Most assuredly, sir, to serve in that army, in any position, is sufficient and ought to fill the measure of the ambition of any properly instructed lover of his country. For, since time began, never has there been organized an army to which was entrusted such momentous interests and responsibilities for mankind, as that army which is now presided over by him whom we delight to call "the greatest living General." To that army, under God, is entrusted the mighty work of maintaining that Federal Union and that Constitution of Government which alone can insure civil and religious liberty to our people, and which alone have been and must continue to be a beacon- light of refuge to the oppressed and down-trodden people of the Old World.


It is, sir, of the utmost importance that the citizen soldiers composing this army, accustomed, at their homes, to worship God and receive religious instruction, statedly, on the Sabbath day, and to enjoy the consolations of the appointed ministers of God, in their hours of sorrow, sickness and death, should not be deprived of these spiritual comforts while far from home, and fighting the battles of liberty and religion.


To you, sir, most fitly, has been assigned a part in this beneficent work, and to you, we feel assured, we may look confidently for an example which will put to silence those who foolishly oppose the appointment of religious counsellors for the soldiers.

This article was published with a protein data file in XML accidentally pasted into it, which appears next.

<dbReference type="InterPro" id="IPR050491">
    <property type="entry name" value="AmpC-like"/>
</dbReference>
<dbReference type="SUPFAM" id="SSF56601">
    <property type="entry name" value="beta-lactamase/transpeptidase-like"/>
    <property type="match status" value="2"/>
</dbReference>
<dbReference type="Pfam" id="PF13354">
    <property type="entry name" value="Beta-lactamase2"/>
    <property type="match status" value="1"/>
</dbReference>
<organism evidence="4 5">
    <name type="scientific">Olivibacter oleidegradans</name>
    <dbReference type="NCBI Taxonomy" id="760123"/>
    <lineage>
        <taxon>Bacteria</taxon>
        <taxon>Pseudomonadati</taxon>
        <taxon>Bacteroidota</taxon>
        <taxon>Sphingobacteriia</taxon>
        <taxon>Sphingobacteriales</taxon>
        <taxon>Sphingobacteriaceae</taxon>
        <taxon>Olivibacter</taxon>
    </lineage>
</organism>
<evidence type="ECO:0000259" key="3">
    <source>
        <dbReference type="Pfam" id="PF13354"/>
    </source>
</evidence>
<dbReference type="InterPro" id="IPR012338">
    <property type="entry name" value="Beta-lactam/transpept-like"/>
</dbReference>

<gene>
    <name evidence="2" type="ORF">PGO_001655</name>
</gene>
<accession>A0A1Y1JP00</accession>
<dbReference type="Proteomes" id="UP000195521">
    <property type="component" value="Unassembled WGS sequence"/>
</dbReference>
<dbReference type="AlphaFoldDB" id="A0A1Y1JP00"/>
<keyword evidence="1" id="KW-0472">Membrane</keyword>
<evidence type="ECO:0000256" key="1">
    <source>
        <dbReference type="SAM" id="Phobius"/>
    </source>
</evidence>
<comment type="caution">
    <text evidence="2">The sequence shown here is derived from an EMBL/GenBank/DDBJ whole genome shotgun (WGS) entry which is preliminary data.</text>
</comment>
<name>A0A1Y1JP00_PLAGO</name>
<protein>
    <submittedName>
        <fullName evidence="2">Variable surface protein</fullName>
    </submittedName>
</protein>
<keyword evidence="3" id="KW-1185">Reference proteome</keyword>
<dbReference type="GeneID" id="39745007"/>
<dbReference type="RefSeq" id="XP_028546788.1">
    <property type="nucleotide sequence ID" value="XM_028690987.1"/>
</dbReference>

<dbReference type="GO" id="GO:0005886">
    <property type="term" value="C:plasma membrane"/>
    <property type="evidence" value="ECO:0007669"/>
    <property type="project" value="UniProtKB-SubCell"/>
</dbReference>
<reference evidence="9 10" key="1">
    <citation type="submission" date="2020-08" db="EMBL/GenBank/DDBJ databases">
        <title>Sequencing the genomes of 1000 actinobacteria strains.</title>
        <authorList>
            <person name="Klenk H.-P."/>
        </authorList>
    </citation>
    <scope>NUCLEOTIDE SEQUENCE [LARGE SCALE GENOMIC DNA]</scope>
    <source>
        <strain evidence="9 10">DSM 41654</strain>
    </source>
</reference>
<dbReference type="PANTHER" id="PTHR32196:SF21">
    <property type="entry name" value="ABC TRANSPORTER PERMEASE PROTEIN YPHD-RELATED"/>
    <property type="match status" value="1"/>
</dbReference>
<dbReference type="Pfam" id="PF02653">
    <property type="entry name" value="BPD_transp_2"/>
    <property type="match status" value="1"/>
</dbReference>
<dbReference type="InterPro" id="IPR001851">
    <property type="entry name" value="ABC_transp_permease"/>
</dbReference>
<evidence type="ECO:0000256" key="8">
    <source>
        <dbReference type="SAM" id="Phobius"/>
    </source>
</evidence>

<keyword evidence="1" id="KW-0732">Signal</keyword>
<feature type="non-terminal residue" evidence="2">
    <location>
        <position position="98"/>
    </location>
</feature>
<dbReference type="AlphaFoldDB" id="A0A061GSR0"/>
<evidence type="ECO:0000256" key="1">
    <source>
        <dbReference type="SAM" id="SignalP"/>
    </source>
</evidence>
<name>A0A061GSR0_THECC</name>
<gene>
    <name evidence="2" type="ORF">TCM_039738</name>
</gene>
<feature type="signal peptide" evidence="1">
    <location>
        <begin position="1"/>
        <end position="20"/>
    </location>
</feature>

Pardon me, sir, while I say that very high qualifications are necessary to constitute an efficient Army Chaplain. First, and above all, profound and ardent piety, and entire devotion to the "Great Captain of Salvation" and everything else subsidiary to his service. And then the Chaplain should be upright, off hand, with neither drawl nor twang in his voice, nor cant in his speech, nor that sort of odor of sanctity which is often carried like the perfume of a handkerchief, and which the dullest sense never mistakes for anything natural.